Charles Taylor

In this manner of thinking there is nothing outside

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Unformatted text preview: In this manner of thinking there is nothing outside ones opinions that ought to hold any weight, including what anybody else in the community might think. Even though many of us tend to hold the same values and make the same choices, we can break away from the norm if that action suits us best. Taylor explains that in soft relativism, all opinions are equally worthy, because they are freely chosen, and it is choice that confers worth (37). Here, Taylor argues against soft relativism by explaining how choice cannot determine what is significant. If every person is able to make choices about what is truly valuable, then everything is capable of being significant. This then contradicts the definition of significance itself; if everything can be chosen to be significant, then what is more valuable or less valuable than anything else, which things are actually significant? No choice is better than any other. Taylor explains that people are able to choose different ways of being, but since choice is not a correct horizon of significance it is not a true grounds of the equality of different ways of being. In a very similar, logical manner, Taylor explains how difference is also an insignificant grounding for the equal value of different ways of being. On page 36 Taylor says that in the contemporary culture of authenticity there is a subjectivism about value. We have come to accept that we can choose what is significant about our differences, no matter how trivial they may be. Drawing off of similar logic to that explained above, Taylor says that one cannot simply choose what differences are significant. One must be able to explain why something is significant for the claim to be comprehendible, but if it needs an explanation to be recognized as significant then it is able to be criticized. The opi...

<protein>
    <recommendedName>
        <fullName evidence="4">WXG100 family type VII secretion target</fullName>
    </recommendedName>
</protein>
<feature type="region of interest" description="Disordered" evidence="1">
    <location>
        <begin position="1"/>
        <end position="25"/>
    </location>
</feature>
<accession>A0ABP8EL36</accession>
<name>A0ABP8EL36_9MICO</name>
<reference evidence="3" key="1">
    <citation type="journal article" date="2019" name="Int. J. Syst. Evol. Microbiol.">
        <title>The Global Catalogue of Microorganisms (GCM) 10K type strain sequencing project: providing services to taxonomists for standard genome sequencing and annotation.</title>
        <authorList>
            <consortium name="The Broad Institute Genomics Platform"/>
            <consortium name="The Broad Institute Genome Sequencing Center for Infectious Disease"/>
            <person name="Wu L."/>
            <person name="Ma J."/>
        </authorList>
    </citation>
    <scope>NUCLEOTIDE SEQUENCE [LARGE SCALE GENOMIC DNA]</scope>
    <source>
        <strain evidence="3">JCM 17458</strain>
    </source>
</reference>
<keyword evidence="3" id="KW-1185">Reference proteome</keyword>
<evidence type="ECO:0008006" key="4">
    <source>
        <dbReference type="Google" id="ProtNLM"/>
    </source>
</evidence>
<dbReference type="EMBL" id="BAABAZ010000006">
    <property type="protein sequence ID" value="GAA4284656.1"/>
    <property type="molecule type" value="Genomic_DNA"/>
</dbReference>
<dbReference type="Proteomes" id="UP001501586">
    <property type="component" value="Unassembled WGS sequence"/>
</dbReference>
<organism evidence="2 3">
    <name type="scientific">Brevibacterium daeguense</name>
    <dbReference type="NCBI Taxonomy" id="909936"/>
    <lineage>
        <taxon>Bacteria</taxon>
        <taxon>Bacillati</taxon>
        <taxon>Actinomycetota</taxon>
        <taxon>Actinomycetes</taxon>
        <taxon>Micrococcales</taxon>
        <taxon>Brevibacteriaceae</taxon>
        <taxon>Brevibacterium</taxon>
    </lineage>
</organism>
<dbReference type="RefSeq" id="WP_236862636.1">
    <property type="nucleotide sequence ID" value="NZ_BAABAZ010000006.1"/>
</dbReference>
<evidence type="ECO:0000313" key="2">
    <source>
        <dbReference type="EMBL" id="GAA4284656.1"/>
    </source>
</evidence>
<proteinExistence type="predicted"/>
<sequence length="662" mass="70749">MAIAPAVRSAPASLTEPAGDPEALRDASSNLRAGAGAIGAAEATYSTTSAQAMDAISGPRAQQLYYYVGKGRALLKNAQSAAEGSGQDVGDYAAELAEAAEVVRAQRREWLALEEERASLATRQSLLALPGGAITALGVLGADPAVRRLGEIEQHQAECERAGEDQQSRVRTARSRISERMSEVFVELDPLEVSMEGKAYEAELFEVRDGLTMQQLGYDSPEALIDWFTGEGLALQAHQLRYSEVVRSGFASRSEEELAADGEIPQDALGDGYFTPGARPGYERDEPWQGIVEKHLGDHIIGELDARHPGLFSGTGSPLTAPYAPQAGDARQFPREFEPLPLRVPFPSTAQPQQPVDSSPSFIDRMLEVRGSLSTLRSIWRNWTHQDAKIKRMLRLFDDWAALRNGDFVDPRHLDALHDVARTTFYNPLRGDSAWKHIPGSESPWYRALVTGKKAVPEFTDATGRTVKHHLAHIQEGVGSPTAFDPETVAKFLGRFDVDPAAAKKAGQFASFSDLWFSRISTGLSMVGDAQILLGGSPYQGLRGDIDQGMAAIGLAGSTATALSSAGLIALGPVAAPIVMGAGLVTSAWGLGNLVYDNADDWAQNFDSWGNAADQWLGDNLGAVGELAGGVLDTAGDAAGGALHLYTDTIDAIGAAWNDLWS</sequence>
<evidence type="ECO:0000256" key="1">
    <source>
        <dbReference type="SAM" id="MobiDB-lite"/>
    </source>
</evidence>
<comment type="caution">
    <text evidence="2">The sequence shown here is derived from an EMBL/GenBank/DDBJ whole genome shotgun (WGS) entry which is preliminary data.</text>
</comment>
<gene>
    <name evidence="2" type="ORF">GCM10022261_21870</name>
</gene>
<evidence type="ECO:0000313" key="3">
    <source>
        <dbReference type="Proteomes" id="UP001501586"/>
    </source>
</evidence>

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This note was uploaded on 04/20/2008 for the course PHIL 050 taught by Professor Pinker during the Spring '08 term at Georgetown.

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